Heading into Sunday's Derby della Madonnina, AC Milan sit seventh in the Serie A table with 17 points from 11 games - trailing leaders and champions Juventus by 11 points. Inter, meanwhile, are ninth with 16 points from 11 matches.
But while the Nerazzurri decided to part ways with Walter Mazzarri following their poor start to the 2014-15 campaign and re-hired Roberto Mancini, things have been remarkably quiet in the Rossoneri camp.
Filippo Inzaghi made a fine start to life as Milan coach after replacing Clarence Seedorf during the summer break, but the 18-time Italian champions have struggled since.
Despite Milan’s underwhelming results, little criticism has been aimed at the former Italy international. So would Milan actually have been better off sticking with Seedorf? Two Goal writers go head to head on the issue ...
|"SEEDORF DID A FINE JOB WITH A SQUAD THAT WASN'T HIS"
By Stefan Coerts
When Milan appointed Seedorf as Massimiliano Allegri's replacement back in January, they were just six points clear of the relegation zone and a massive 20 points adrift of the Champions League places.
Qualifying for European club football’s elite competition was an illusion at the time of the Dutchman’s arrival – and so was reaching the Europa League.
Despite this dire situation, Seedorf inspired a big turnaround in fortunes.
Although Milan eventually had to settle for eighth place in the table, only Juventus (50 points), Roma (41) and Napoli (36) did better than the Rossoneri during Seedorf’s spell in charge, with the Dutchman guiding his troops to 35 points in 19 games - an average of 1.84 points per match.
And what made this feat all the more impressive was that Seedorf was working with a squad he had had almost no say in creating. Unlike Inzaghi this season, the 38-year-old had to make do with the players he inherited, with the late loan signings of Michael Essien and Adel Taarabt his only transfer dealings.
Yet when the time arrived to build his own team and attempt to bring Milan back to greatness, Seedorf was given the sack. It doesn't take a genius to work out that the Dutchman was axed because he refused to be Silvio Berlusconi and Adriano Galliani's yes-man.
And what has it brought Milan?
After 11 games, the San Siro side are once more lingering in mid-table obscurity, with automatic qualification for the Champions League already a distant dream. All this despite the arrival of high-profile names such as Diego Lopez, Alex, Jeremy Menez and Fernando Torres.
Inzaghi might have guided his men to back-to-back wins in the first fortnight, but they have recorded only two more victories in their following nine games, resulting in a points-per-game ratio of 1.72. Superpippo was meant to be a step forward after the dismissal of Seedorf. Instead, Milan have moved backwards.
|"SEEDORF LOST THE DRESSING ROOM; INZAGHI UNITED IT"
By Mark Doyle
It would be very easy to attribute Seedorf's dismissal as evidence of the fickleness of club owner Silvio Berlusconi. However, the fact of the matter is that the Dutchman not only lost the faith of his boss, he also lost the dressing room. Indeed, it was an open secret in Milan. “I heard that some weren’t happy with Seedorf,” Inter icon Marco Materazzi tells Goal. "I think they needed to change after last year."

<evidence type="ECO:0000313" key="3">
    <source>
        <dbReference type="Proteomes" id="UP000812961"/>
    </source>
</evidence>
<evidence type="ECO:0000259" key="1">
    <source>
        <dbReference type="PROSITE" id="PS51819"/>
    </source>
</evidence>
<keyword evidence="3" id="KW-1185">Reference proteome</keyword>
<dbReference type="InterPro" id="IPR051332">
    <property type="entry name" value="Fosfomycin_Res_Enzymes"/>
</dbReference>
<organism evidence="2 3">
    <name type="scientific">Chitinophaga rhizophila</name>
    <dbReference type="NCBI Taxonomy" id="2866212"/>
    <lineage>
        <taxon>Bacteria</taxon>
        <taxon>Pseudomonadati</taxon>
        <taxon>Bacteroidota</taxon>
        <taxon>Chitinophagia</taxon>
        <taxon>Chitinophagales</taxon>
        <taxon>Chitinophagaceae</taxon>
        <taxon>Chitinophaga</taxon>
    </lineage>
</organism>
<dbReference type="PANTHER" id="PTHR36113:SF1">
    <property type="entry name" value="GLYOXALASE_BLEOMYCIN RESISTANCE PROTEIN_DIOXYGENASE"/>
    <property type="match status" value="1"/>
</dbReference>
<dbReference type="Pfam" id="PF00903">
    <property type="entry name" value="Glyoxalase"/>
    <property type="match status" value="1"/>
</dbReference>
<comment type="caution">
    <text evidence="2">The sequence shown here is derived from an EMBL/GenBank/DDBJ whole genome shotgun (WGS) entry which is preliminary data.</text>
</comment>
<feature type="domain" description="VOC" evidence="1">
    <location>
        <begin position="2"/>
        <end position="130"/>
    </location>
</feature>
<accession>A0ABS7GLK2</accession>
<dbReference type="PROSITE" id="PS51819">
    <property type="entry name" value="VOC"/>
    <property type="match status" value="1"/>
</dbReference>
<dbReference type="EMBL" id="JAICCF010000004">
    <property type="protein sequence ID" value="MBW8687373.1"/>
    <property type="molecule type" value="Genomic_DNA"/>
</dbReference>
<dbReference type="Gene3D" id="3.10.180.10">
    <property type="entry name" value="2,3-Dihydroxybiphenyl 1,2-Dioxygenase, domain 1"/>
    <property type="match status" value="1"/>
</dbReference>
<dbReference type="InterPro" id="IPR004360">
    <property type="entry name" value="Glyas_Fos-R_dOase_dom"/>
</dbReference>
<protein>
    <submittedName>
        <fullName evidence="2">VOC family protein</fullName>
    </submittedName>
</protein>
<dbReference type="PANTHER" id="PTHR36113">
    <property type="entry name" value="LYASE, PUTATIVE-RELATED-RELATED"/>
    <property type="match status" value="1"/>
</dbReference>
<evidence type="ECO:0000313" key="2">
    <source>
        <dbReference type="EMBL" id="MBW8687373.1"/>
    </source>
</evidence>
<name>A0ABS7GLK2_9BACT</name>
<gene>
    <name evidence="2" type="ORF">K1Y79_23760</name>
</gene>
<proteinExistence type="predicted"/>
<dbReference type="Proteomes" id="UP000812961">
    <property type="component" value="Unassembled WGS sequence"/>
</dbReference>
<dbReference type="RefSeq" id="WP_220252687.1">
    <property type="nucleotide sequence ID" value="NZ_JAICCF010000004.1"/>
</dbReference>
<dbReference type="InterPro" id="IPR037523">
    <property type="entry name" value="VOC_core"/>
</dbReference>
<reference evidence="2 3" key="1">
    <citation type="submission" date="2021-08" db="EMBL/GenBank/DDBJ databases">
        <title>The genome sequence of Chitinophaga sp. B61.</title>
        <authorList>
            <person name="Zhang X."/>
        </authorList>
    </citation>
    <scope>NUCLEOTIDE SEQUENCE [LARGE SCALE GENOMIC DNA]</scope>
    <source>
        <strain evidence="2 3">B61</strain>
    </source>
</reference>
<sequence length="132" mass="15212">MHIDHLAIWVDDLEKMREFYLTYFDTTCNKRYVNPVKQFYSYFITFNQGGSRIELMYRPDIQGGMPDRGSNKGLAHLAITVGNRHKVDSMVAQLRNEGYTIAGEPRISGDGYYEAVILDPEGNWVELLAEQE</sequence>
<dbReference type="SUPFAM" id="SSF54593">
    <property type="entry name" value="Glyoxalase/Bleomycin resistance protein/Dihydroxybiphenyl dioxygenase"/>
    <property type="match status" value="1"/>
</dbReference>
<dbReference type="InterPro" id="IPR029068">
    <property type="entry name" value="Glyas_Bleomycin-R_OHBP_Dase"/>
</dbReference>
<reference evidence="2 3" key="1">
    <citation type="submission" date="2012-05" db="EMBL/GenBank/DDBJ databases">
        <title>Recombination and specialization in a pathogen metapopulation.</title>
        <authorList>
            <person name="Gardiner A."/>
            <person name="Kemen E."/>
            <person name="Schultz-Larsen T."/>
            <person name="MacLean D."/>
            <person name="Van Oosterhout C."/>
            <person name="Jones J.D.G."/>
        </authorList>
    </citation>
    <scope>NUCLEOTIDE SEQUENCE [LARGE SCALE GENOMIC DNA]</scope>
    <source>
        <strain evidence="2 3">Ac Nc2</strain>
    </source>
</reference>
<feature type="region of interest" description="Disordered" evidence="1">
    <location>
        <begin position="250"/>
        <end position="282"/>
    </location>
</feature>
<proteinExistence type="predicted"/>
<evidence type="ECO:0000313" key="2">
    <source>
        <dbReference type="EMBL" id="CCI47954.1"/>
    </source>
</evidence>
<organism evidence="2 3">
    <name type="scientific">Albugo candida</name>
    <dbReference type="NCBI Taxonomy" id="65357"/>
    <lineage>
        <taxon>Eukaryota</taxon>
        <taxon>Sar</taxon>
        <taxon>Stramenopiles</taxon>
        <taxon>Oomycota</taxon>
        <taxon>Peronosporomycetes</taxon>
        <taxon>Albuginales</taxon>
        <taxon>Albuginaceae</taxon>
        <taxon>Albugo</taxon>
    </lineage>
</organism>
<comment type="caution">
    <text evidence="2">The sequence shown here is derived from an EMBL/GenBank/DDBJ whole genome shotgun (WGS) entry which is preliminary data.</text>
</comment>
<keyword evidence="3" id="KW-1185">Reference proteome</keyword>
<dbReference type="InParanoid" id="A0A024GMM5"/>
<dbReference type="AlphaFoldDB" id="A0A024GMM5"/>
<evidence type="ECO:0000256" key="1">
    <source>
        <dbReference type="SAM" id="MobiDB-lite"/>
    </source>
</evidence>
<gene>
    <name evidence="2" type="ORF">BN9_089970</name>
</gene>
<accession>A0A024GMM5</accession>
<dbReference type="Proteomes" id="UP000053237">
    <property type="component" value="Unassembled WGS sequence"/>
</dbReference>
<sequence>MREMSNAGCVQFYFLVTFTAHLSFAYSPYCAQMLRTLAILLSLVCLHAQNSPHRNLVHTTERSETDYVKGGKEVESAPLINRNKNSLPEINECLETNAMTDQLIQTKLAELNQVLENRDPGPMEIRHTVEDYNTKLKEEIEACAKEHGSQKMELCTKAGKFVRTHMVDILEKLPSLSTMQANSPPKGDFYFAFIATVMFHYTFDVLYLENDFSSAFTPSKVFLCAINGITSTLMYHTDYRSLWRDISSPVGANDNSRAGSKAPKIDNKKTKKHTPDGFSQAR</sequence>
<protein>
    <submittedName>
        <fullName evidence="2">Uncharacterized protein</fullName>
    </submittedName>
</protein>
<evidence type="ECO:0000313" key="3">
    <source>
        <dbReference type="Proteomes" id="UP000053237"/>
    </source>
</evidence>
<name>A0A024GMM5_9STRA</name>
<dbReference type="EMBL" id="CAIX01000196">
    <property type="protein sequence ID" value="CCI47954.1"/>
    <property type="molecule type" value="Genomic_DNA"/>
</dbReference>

Milan defender Daniele Bonera even revealed that there was little or no dialogue between Seedorf and the players, a view supported by midfielder Ricardo Montolivo, who claimed that "the decision to sack him was taken for the good of Milan".
It wasn't just the players who wanted Seedorf out, either. Assistant coach Mauro Tassotti felt so isolated and ignored that he was ready to resign until he was assured that a new man was coming in.
That man, of course, was Inzaghi, whose arrival has changed the entire atmosphere surrounding San Siro. That is hardly surprising, though. Inzaghi has long been renowned for what Carlo Ancelotti describes as "extraordinary enthusiasm", while Marcelo Lippi has described the former striker as "a great motivator".
However, it has not just been about charisma. On a tactical level, Inzaghi has sensibly started playing players in their best positions (Andrea Poli, for example), allowing him to get the best out of the likes of Keisuke Honda, who is flourishing under Inzaghi after floundering under Seedorf. Sulley Muntari, meanwhile, has admitted that he is finally learning something again after two years of stagnation under Massimiliano Allegri and Seedorf.
True, there is still much work to be done, but Inzaghi has already made remarkable and rapid process, particularly when you consider just how dire the Rossoneri performed in pre-season in the International Champions Cup. It is also worth remembering that they have been beaten only twice in Serie A. If Inzaghi rectifies the obvious defensive problems, Milan have every chance of challenging for a top-three finish given that they have already demonstrated their goalscoring prowess by netting 20 times in 11 games.
With his attacking tactical approach, Inzaghi has already got Berlusconi on side. However, of greater significance is the fact that he now has the players fully behind him. He inherited a dressing room in disarray and brought everyone together - the players, the coaching staff and the board. For that reason, Berlusconi's decision to replace Seedorf with Inzaghi has already been fully vindicated.